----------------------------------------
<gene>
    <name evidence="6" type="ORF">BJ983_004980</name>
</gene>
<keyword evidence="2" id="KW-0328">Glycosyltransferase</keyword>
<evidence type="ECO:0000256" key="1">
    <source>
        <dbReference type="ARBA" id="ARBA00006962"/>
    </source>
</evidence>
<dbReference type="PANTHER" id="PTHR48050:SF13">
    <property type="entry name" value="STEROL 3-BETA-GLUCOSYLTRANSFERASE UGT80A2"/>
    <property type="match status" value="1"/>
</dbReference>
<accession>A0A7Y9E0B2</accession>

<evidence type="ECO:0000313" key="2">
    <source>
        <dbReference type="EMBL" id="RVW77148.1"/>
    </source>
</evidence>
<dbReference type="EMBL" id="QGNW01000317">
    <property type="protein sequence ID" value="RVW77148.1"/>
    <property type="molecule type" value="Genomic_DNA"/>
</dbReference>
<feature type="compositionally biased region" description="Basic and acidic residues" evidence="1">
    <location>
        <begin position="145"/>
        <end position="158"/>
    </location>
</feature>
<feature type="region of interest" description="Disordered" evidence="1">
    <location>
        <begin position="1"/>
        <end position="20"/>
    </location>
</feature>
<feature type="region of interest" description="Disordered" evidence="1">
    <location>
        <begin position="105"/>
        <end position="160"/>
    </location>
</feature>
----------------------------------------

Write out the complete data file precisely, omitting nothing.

<gene>
    <name evidence="6" type="ORF">BJ983_004980</name>
</gene>
<keyword evidence="2" id="KW-0328">Glycosyltransferase</keyword>
<evidence type="ECO:0000256" key="1">
    <source>
        <dbReference type="ARBA" id="ARBA00006962"/>
    </source>
</evidence>
<dbReference type="PANTHER" id="PTHR48050:SF13">
    <property type="entry name" value="STEROL 3-BETA-GLUCOSYLTRANSFERASE UGT80A2"/>
    <property type="match status" value="1"/>
</dbReference>
<accession>A0A7Y9E0B2</accession>

<evidence type="ECO:0000313" key="2">
    <source>
        <dbReference type="EMBL" id="RVW77148.1"/>
    </source>
</evidence>
<dbReference type="EMBL" id="QGNW01000317">
    <property type="protein sequence ID" value="RVW77148.1"/>
    <property type="molecule type" value="Genomic_DNA"/>
</dbReference>
<feature type="compositionally biased region" description="Basic and acidic residues" evidence="1">
    <location>
        <begin position="145"/>
        <end position="158"/>
    </location>
</feature>
<feature type="region of interest" description="Disordered" evidence="1">
    <location>
        <begin position="1"/>
        <end position="20"/>
    </location>
</feature>
<feature type="region of interest" description="Disordered" evidence="1">
    <location>
        <begin position="105"/>
        <end position="160"/>
    </location>
</feature>